John M. Knox, M.D.
(April 11, 1925 - February 28, 1987)
When John Knox died suddenly on the Hawaiian Island of Maui, Texas dermatologists lost one of their most gifted and compassionate leaders. For over thirty years Jack was not only a dynamic force for clinical and educational excellence in our profession, but also a forceful voice for our often timid collective conscience; he was not afraid to oppose what he thought to be wrong or to stand up for what he felt was right – and he was right more often than wrong. When Jack spoke, like E. F. Hutton, the room fell very quiet and we listened.
Most of us live out our lives near the intersection of “Prudence and Paranoia, preferring not to “disturb the universe.” John Knox was more courageous, and therefore more vulnerable. We will miss that courage, and his relentless honesty, even more than his numerous, well-documented contributions to dermatology. Jack was author or co-author of more than 300 publications. He served as president of the Houston Dermatological Society, the Texas Dermatological Society, the South Central Dermatologic Congress, the American Venereal Disease Association, and the American Board of Dermatology; he was chairman of the Council of the National Program for Dermatology and on the Board of Directors of the American Academy of Dermatology, the Society for Investigative Dermatology, and the American Dermatological Association. When he died suddenly, Jack was in Hawaii to be named President of the American Dermatological Association, an honor which was graciously awarded to him posthumously.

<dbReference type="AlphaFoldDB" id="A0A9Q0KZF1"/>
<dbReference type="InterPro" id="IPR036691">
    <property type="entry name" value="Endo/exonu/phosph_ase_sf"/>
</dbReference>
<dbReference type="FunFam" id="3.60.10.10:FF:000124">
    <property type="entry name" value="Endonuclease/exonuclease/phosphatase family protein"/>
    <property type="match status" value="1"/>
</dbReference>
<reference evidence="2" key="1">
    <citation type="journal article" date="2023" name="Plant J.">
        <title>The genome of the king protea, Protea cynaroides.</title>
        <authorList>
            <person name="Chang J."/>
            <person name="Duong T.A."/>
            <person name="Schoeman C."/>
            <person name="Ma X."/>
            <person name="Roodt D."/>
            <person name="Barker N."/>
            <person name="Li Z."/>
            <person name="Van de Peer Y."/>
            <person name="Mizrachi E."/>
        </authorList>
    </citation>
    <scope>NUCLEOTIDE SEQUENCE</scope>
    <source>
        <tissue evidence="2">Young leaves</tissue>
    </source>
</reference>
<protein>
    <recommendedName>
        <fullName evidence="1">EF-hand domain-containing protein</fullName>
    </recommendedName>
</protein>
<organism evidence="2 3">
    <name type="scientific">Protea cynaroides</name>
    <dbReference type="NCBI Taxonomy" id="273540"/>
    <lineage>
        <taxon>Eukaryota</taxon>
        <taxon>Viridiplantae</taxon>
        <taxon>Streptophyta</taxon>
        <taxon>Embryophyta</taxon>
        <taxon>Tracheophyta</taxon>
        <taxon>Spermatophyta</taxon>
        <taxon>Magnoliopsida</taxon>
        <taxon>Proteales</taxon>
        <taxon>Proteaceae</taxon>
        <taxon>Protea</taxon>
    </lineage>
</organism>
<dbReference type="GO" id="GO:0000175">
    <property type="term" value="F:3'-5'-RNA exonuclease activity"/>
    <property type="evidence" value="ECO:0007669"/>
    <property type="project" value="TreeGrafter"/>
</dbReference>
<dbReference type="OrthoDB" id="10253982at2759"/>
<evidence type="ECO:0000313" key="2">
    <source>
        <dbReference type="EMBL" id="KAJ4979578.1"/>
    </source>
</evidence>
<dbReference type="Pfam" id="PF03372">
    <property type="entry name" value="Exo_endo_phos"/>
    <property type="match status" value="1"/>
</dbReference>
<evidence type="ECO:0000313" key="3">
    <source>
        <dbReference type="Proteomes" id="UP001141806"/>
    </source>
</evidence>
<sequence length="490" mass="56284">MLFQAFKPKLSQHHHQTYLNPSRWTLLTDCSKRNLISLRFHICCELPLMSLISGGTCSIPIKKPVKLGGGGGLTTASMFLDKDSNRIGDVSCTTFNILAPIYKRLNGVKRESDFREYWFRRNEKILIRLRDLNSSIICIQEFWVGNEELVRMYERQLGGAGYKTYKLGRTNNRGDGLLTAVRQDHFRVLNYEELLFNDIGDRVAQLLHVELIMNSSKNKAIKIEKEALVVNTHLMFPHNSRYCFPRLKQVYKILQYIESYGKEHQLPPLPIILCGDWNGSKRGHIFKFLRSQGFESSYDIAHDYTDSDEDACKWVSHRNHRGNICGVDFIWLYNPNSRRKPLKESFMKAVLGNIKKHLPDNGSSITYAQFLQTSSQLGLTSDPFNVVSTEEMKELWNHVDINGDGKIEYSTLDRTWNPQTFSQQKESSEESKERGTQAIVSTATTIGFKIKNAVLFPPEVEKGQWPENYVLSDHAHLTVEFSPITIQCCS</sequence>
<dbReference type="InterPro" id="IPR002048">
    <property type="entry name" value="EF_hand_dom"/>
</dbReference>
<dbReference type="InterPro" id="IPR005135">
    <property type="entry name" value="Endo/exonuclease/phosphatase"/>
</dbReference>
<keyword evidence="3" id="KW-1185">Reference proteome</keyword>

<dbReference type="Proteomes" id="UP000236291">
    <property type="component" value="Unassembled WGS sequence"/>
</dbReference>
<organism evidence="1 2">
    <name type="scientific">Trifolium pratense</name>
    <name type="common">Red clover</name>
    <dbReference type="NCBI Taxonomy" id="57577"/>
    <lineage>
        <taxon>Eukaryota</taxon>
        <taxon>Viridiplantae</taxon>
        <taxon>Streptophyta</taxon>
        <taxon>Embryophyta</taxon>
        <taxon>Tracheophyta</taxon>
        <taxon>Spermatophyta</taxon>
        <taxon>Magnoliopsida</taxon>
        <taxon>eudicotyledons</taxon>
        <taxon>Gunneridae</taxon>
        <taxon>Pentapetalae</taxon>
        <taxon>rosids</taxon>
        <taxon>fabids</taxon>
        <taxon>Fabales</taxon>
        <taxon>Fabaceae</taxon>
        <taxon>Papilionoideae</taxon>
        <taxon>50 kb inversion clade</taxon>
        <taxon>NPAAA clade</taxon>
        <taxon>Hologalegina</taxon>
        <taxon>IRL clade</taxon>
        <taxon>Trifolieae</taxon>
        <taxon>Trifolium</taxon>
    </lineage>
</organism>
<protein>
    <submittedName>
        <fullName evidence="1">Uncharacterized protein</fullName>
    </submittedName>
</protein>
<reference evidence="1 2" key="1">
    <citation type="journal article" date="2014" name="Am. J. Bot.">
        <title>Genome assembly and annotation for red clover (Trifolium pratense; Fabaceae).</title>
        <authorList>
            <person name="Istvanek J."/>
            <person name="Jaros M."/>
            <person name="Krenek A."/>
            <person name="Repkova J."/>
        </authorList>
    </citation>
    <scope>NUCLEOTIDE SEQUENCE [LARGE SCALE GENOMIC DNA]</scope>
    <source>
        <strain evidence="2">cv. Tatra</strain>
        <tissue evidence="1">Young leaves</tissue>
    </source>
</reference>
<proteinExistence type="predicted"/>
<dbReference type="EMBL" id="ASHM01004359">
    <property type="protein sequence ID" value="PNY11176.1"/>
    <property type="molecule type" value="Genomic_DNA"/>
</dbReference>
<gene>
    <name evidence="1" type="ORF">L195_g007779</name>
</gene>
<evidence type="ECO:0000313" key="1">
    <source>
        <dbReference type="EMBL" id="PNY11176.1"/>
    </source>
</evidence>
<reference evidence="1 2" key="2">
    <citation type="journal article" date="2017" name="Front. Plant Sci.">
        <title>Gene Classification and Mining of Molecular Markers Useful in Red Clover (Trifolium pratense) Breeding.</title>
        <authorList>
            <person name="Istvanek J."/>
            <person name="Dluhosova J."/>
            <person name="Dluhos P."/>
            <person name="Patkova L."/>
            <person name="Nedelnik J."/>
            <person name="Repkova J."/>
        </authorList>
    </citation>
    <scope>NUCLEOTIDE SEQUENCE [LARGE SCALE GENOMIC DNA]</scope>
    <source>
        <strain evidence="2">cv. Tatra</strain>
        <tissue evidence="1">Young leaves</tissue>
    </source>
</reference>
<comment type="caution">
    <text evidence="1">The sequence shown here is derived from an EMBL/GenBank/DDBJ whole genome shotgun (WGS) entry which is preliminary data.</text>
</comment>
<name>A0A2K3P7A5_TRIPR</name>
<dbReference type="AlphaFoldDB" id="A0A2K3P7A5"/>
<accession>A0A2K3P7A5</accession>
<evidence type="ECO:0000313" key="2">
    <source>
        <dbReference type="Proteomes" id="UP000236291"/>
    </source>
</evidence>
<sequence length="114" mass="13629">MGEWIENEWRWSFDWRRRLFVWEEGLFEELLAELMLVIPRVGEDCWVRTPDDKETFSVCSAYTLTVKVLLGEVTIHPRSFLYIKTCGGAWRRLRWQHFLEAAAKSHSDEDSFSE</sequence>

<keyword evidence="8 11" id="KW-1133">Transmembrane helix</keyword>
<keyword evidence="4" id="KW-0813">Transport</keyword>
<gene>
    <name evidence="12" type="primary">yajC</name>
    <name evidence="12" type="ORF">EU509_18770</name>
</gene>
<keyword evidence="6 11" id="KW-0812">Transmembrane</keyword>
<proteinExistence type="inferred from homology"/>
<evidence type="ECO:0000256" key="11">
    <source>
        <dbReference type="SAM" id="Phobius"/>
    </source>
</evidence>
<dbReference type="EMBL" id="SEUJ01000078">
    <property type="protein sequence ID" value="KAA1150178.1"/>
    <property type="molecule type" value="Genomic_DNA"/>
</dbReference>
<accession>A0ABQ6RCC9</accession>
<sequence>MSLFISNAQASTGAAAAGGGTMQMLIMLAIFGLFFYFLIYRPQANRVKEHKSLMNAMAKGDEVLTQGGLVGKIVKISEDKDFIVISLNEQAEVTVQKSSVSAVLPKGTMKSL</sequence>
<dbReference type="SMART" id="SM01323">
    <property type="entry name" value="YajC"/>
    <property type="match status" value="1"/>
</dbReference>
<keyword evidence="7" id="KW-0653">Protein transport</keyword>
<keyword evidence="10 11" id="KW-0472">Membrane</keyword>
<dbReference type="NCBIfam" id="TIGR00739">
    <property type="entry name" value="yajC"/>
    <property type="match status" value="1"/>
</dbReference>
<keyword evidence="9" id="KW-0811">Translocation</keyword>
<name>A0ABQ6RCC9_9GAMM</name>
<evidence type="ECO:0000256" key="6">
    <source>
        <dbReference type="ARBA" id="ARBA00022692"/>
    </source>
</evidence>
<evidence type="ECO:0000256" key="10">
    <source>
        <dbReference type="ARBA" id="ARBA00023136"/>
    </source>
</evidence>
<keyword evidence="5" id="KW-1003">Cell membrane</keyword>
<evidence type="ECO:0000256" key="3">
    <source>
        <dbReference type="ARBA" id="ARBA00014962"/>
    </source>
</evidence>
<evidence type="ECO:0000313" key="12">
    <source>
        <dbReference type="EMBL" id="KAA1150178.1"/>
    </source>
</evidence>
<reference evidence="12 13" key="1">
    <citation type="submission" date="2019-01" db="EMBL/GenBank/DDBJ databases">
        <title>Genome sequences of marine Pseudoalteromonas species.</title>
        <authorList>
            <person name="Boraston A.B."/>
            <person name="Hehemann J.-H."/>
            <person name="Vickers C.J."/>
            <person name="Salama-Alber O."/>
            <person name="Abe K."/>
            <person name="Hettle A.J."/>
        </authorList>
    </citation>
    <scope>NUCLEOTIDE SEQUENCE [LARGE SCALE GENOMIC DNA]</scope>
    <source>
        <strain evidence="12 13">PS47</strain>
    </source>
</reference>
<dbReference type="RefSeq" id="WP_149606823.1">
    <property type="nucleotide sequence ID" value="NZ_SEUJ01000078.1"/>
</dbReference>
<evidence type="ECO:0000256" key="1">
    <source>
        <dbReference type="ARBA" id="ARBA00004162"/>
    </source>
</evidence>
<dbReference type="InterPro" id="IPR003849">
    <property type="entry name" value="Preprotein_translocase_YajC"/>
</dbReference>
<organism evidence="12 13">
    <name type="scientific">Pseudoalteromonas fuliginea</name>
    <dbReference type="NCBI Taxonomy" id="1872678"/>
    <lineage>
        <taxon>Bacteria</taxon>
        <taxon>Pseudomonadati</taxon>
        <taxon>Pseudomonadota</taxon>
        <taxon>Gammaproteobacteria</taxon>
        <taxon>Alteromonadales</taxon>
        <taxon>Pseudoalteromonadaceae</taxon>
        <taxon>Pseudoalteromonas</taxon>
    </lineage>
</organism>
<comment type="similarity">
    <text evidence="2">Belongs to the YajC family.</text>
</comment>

John Knox received a B.S. degree from Texas A&M University in 1946 and an M.D. from Baylor University College of Medicine in 1949. He received his dermatology training at the University of Michigan and became the first full-time Chairman of the Department of Dermatology at Baylor College of Medicine. After retiring from Baylor, Jack continued his superb teaching as a Clinical Professor at Baylor, UTMB Galveston, and the University of Texas Health Science Center in Houston. To his enormous pleasure, he was joined in the practice of dermatology by his son, J. Marshall Knox, II.
However, the measure of a man is not the list of his accomplishments but how he lived. John Knox was a decent man who loved his family and was fiercely loyal to his friends; his enemies should have chosen a different adversary. To me, he was teacher, friend, and valued counselor. If you ask me how I know that John Knox will be both missed and remembered and that his contributions to dermatology will be enduring ones, I can only say that I just know. In Jack’s own words, “A thumb is a thumb.”
John E. Wolf, Jr., M.D.
May 1, 1987